Fiveleaf akebia (Akebia quinata), also known as chocolate vine, is a woody perennial plant that grows either as a twining vine or a groundcover. It has slender stems that are green when young and brown at maturity. The leaves are dull blue-green in color and alternate along the stem. Each leaf is divided into five stalked leaflets that meet at a central juncture. Leaflets are 1½ to 3 inches long and are notched at the tip. The flowers are reddish to purple-brown, about 1 inch across, and have a sweet fragrance likened to chocolate. Flowering occurs in springtime in the United States (March-April). The fruits, if produced at all, are large, soft, edible sausage-shaped pods 2¼ to 4 inches in length, that ripen in late September to early October in the United States. The inside of the pod has a whitish pulpy core with many tiny black seeds. Akebia is deciduous in cooler climates but may remain evergreen in warmer regions, such as Louisiana.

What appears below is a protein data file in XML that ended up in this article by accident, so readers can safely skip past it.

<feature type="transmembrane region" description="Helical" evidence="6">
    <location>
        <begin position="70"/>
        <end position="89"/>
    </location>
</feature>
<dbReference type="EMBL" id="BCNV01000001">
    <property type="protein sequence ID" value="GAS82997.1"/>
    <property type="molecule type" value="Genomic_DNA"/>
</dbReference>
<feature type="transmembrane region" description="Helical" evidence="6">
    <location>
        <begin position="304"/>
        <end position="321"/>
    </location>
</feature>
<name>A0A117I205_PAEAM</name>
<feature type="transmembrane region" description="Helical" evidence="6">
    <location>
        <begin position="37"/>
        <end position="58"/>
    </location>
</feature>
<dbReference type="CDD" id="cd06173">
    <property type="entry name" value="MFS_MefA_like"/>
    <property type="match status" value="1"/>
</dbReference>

Fiveleaf akebia is a vigorous vine that grows as a groundcover and climbs shrubs and trees by twining. Once established, its dense growth crowds out native plants. Akebia is shade and drought tolerant and can invade many types of habitats, preferring lighter, well drained soils and sunny to partially shaded environs, spreading primarily by vegetative means and capable of growing twenty to forty feet in a single growing season. Seeds of akebia may be dispersed by birds. Long distance spread of akebia is largely through human activities.